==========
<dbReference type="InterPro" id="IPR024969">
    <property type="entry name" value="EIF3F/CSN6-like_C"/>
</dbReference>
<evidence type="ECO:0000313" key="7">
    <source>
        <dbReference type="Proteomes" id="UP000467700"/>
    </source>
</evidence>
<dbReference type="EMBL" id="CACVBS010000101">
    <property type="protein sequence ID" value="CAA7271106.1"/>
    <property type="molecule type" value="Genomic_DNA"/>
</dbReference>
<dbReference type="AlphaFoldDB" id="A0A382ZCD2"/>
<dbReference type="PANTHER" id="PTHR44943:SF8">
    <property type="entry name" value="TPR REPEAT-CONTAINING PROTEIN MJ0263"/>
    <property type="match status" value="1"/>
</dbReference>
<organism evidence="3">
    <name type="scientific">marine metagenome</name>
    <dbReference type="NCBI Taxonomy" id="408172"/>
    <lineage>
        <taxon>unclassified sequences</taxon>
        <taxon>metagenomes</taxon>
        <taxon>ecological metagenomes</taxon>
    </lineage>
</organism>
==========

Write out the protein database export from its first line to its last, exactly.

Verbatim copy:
<dbReference type="InterPro" id="IPR024969">
    <property type="entry name" value="EIF3F/CSN6-like_C"/>
</dbReference>
<evidence type="ECO:0000313" key="7">
    <source>
        <dbReference type="Proteomes" id="UP000467700"/>
    </source>
</evidence>
<dbReference type="EMBL" id="CACVBS010000101">
    <property type="protein sequence ID" value="CAA7271106.1"/>
    <property type="molecule type" value="Genomic_DNA"/>
</dbReference>
<dbReference type="AlphaFoldDB" id="A0A382ZCD2"/>
<dbReference type="PANTHER" id="PTHR44943:SF8">
    <property type="entry name" value="TPR REPEAT-CONTAINING PROTEIN MJ0263"/>
    <property type="match status" value="1"/>
</dbReference>
<organism evidence="3">
    <name type="scientific">marine metagenome</name>
    <dbReference type="NCBI Taxonomy" id="408172"/>
    <lineage>
        <taxon>unclassified sequences</taxon>
        <taxon>metagenomes</taxon>
        <taxon>ecological metagenomes</taxon>
    </lineage>
</organism>